When an avalanche comes calling
by Molly Loomis
On Jan. 24, an avalanche raced down the slopes of Mount Taylor, a 10,352-foot peak in Wyoming's Teton Range. You might think this is hardly worth mentioning, since thousands of avalanches scour mountainsides in the West each winter.
The Mount Taylor avalanche, however, has launched a flurry of debate in the world of backcountry skiing -- a place where there's no admission and few enforced safety regulations. Because even though the parking lot at the base of this popular backcountry ski area was packed with cars, the slide -- which turned out to be massive -- had been intentionally triggered by a local mountain guide. Luckily, no one was hurt, though someone might easily have been; hundreds of skiers were in the area.
Strange as it may sound to non-skiers, intentionally triggering an avalanche is a common safety practice in backcountry skiing. In theory, it allows an experienced skier to blunt the potential danger of a future avalanche from the relative safety of the top of the slope. With this in mind, Greg Collins, who had skied Mount Taylor hundreds of times, deliberately set off the avalanche. He publicly apologized later, explaining that he never expected the slide to be as big as it was. The avalanche tumbled over 2,500 feet before plowing over a creek often crossed by skiers.
"It would have been a fatality (if anyone had been there)," David Fischel told the Jackson Hole News&Guide; he had skied down Coal Creek shortly after the slide occurred. "I hope this will be a lesson for folks who ski up there. They put people like me at risk."
But has any lesson been learned? Comments from people have poured in from the international backcountry skiing community, and they range from outrage and anger to strong support for Collins. Critics decry Collins' actions as selfish and irresponsible -- especially considering this winter's unpredictable snow conditions -- while many of his defenders say uphill skiers bear no responsibility for the people below them. Risk, they insist, is inherent in any wilderness experience. After all, as some have pointed out, "wild" is a part of wilderness.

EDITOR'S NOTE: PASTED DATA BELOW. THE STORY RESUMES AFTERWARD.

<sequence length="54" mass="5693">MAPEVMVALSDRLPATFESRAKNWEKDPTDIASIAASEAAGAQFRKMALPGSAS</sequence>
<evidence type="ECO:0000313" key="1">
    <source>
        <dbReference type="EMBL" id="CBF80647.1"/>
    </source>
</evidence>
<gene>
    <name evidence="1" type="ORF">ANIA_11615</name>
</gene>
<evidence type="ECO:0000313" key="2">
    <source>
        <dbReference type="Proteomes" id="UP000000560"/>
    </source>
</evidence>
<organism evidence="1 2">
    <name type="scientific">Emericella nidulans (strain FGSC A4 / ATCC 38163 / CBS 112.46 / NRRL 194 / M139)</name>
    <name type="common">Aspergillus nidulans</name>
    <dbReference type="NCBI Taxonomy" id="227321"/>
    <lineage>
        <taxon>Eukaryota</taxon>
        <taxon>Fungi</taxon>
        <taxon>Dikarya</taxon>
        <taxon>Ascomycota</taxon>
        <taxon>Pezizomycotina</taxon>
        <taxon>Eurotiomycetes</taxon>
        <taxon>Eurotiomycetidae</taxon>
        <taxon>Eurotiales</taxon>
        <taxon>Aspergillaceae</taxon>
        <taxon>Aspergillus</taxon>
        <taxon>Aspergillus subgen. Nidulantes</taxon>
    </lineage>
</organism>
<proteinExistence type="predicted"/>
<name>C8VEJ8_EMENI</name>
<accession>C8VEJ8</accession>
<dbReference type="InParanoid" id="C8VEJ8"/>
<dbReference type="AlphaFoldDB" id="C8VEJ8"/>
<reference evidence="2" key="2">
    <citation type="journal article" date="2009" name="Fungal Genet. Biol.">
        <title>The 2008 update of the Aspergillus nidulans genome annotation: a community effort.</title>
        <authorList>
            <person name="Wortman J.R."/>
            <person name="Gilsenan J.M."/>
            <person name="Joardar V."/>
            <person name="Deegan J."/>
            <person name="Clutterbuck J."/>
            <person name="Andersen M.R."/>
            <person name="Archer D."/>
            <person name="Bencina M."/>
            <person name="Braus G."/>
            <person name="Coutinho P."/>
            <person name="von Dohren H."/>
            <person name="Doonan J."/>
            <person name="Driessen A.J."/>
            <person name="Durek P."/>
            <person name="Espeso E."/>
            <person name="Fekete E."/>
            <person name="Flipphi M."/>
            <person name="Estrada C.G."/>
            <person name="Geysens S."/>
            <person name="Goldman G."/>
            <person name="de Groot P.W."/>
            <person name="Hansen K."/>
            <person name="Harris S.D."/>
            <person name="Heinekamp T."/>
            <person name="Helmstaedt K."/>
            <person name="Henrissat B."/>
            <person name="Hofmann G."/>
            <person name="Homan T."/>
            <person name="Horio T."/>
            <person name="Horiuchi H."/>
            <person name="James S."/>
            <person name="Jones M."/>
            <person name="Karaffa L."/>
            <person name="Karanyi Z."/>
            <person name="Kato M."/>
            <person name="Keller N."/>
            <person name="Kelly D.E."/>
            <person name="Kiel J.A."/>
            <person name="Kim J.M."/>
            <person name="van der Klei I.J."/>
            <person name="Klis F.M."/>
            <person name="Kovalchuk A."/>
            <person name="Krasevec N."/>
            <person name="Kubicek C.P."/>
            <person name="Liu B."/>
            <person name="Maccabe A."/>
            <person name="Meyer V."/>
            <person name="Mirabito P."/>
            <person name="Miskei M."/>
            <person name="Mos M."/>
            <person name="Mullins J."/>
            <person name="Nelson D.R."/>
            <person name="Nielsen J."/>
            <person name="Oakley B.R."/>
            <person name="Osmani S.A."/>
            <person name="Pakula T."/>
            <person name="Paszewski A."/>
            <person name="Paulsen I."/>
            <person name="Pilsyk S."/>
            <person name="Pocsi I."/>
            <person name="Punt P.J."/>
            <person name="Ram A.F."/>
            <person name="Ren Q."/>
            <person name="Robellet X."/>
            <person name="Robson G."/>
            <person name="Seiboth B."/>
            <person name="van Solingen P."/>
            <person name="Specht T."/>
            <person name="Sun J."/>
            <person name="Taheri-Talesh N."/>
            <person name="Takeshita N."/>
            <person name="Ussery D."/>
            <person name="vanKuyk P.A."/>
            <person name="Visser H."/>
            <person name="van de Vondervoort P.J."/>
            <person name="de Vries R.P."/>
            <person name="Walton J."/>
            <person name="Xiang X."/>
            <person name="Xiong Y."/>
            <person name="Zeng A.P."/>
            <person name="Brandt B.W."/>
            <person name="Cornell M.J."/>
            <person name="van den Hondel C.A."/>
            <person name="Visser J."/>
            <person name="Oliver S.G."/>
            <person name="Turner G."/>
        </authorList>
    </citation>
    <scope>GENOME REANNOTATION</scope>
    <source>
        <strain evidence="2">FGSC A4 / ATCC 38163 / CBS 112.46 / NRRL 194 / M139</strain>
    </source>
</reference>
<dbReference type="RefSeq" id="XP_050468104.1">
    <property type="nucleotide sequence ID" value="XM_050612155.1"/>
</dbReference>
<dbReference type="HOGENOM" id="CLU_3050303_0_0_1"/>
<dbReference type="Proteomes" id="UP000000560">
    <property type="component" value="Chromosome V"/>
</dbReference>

But does skiing in heavily used areas such as Teton Pass truly constitute an outing in the wild? And where's the line between pursuing your own goals and ignoring the safety of other people in the neighborhood? If this had occurred in a ski resort with rules and regulations, the answers would be easy. But it happened in the backcountry on public land, where we all have equal opportunity to recreate and where the only bosses are usually ourselves.
Moreover, the Tetons aren't the only place an event like this has occurred. Utah and Montana have had similar incidents. If it hasn't already happened in other mountains ranges around the West, it likely will, sooner or later.
Before anyone decides to ski in the backcountry, there are lots of questions to answer, ranging from choice of equipment to current weather and snowpack conditions. Yet there seem to be few rules for acceptable behavior once we're out there. Of course, that's why many of us are drawn to mountain towns where we can escape into crowds of aspens, not people.
But like it or not, the woods are filling up with more and more people doing their own thing. When that is combined with unclear ethics, such as the degree to which a skier is or isn't concerned about other skiers, I'm reminded that Americans have become extraordinarily willing to sue each other. Are we heading toward a future backcountry filled with ski cops and a fat book of rules, or will we be forced to accept reduced access?
It is ironic that for years many skiers have fought to keep snowmobiles out of popular backcountry skiing terrain, in part fearing the hazard of a snowmobile racing up a mountain to "high point" and triggering an avalanche. Now, I fear, we have brought that kind of argument into our own ranks. Are we going to return to the days of tire slashing in the Tetons, as happened at the height of the skiing-snowmobile controversy? One blogger suggested aggressive bumper stickers might be a first step: "I intentionally kick off avalanches. Skiers below beware."
Instead, why don't we thank the powder gods that it didn't take a fatality to get this conversation going? All too often in an event like this, tears drown out the sounds of dialogue. Let us hope that this avalanche -- which harmed no one -- will wake us up to our responsibilities as backcountry skiers. Let's remember that although we choose to ski in a wild place, we are not always alone -- so let's make sure that our fun remains as safe as we can make it.
Molly Loomis is a contributor to Writers on the Range, a service of High Country News (hcn.org). She lives on the west side of Teton Pass in Victor, Idaho.© High Country News